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Condo, House or Townhouse: Which Is Best for You?

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The decision to buy a home can be complicated whether you are a first-time homebuyer or are looking for a second home, especially if you are shopping for property in an urban area. What kind of residence can you afford? Should you buy a house in a suburb or a historic downtown? What about a condo within walking distance of a train station? Or a townhouse in a new urban infill community?

Choosing between a townhouse, condominium or house involves questions of location, maintenance, lifestyle and price. These housing styles also have a lot of overlap, so choosing one over the others may involve less sacrifice than you might expect.

What is a condominium?

A condominium, called a “condo” for short, is actually a kind of ownership, while the terms “townhouse” and “house” (a standalone structure most people would think of as a traditional single-family home) refer to physical structure styles.

As such, condos can come in a variety of shapes in sizes, though they are often similar in size and appearance to an apartment. At the same time, some condos can be quite expansive. Condos typically are private residences that are part of a building or multiple-unit communities, although some detached condominiums are available. They are privately owned and occupied by an individual or a family.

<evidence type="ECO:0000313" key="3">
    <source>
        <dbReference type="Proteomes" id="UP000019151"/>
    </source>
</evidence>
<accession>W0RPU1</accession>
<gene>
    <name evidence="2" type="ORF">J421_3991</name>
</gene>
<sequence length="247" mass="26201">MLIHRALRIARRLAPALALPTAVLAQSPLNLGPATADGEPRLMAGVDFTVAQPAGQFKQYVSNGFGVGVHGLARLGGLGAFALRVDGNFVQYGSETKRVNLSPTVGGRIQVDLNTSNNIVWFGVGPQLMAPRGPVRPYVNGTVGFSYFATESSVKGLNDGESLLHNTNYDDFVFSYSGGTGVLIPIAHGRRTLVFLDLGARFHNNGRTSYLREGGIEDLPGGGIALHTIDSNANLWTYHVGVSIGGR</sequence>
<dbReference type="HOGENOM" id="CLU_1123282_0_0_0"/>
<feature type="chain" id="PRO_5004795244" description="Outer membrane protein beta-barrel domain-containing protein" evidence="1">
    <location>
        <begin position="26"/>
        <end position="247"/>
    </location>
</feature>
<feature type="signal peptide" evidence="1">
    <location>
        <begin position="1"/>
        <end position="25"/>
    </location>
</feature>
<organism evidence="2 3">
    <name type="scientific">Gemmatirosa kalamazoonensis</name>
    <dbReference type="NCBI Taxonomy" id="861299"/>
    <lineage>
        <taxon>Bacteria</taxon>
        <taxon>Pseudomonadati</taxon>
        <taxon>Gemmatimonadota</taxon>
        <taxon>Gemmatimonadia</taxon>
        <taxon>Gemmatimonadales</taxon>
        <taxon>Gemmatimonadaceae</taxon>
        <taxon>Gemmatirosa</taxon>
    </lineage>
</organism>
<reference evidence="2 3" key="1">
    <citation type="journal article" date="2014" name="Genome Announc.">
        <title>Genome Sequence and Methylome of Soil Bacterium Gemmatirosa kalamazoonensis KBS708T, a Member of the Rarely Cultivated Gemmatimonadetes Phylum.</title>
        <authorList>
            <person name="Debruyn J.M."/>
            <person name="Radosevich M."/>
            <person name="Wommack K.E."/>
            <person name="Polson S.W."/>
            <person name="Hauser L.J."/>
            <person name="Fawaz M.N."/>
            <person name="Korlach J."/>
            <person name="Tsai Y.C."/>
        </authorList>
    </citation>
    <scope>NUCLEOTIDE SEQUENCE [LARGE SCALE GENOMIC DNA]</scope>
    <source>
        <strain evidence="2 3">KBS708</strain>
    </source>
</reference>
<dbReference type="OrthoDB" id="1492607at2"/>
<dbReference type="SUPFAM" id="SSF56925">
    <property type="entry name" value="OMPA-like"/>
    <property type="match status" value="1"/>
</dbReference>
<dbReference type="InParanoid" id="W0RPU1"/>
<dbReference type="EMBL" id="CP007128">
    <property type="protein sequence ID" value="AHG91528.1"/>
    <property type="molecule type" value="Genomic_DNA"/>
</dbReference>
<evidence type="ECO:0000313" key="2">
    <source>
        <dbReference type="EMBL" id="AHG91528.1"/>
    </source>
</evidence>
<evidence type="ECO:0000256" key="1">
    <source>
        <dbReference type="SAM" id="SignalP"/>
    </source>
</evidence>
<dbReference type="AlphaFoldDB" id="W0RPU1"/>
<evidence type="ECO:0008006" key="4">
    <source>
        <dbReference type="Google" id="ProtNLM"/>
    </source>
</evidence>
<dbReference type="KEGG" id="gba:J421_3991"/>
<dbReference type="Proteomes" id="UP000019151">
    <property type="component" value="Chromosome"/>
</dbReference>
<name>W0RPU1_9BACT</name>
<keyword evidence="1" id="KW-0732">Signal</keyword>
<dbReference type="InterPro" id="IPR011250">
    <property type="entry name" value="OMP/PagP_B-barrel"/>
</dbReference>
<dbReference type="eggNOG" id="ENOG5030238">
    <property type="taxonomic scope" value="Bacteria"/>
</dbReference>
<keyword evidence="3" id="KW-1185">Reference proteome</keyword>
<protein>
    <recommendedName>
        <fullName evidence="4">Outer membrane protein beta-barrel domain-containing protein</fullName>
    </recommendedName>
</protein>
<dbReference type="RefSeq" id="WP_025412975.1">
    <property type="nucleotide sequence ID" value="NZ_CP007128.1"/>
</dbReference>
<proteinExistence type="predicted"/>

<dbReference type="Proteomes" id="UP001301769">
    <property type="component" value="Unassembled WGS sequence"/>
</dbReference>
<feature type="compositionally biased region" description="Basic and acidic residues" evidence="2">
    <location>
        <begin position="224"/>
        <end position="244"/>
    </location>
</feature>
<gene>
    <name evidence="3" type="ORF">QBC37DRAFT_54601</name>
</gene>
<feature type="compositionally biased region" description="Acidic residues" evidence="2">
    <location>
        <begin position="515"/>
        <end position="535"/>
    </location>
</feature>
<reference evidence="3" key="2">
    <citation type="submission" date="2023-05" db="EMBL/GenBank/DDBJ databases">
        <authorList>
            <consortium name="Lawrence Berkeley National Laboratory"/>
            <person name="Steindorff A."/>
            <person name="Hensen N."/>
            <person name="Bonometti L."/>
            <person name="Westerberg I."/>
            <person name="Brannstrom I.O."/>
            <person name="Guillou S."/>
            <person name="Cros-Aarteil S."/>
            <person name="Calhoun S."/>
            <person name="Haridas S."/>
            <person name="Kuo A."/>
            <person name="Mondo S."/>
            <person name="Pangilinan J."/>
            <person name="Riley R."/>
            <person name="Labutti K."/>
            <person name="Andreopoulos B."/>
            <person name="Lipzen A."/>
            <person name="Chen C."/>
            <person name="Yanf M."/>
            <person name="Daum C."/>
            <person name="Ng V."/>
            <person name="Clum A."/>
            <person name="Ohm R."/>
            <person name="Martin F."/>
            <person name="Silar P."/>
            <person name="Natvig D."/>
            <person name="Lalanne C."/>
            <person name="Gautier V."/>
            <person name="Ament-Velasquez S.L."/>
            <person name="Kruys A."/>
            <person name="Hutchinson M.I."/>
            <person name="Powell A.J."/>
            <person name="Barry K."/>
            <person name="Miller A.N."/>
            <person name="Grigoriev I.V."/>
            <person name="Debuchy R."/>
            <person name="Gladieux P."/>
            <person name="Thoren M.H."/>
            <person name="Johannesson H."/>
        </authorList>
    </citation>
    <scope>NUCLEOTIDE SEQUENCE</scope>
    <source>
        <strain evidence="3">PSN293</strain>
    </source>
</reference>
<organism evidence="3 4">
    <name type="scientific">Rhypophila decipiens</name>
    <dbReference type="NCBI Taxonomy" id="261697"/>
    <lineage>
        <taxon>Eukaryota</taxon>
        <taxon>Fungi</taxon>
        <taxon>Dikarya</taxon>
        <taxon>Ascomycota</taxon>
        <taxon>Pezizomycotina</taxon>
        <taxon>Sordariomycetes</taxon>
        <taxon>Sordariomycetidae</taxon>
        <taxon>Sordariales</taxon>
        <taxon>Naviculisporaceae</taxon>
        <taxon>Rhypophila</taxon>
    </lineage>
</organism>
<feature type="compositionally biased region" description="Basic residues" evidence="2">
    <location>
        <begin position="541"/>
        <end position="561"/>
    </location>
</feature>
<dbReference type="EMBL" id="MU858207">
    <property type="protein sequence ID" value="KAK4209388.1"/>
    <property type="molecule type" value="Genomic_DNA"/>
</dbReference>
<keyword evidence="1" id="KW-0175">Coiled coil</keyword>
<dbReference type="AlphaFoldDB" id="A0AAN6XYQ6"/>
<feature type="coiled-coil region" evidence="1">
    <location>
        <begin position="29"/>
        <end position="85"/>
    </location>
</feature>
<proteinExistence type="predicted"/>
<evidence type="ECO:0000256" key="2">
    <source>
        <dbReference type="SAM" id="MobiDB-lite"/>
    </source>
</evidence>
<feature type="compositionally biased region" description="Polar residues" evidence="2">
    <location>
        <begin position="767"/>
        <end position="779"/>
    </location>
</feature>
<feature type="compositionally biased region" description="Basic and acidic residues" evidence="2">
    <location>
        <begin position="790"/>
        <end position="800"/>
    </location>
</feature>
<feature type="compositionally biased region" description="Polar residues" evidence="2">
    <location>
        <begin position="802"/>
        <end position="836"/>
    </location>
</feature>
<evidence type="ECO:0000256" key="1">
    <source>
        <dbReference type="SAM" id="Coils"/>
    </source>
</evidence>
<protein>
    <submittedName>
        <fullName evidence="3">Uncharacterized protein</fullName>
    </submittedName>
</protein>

Condos comes in many configurations beyond apartment-style buildings, said Mark Swets, executive director of the Association of Condominium, Townhouse, and Homeowners Associations. “Condos have less restrictions,” he said. “They can be converted from old office buildings or loft space.”

Regardless of their location or size, condo owners all share in the ownership of common areas and facilities that are maintained by a board that is comprised of members elected from the condo community. The board collects dues from the community’s condo owners and uses the money to maintain and operate common areas and amenities such a community pool, gym, and landscaping.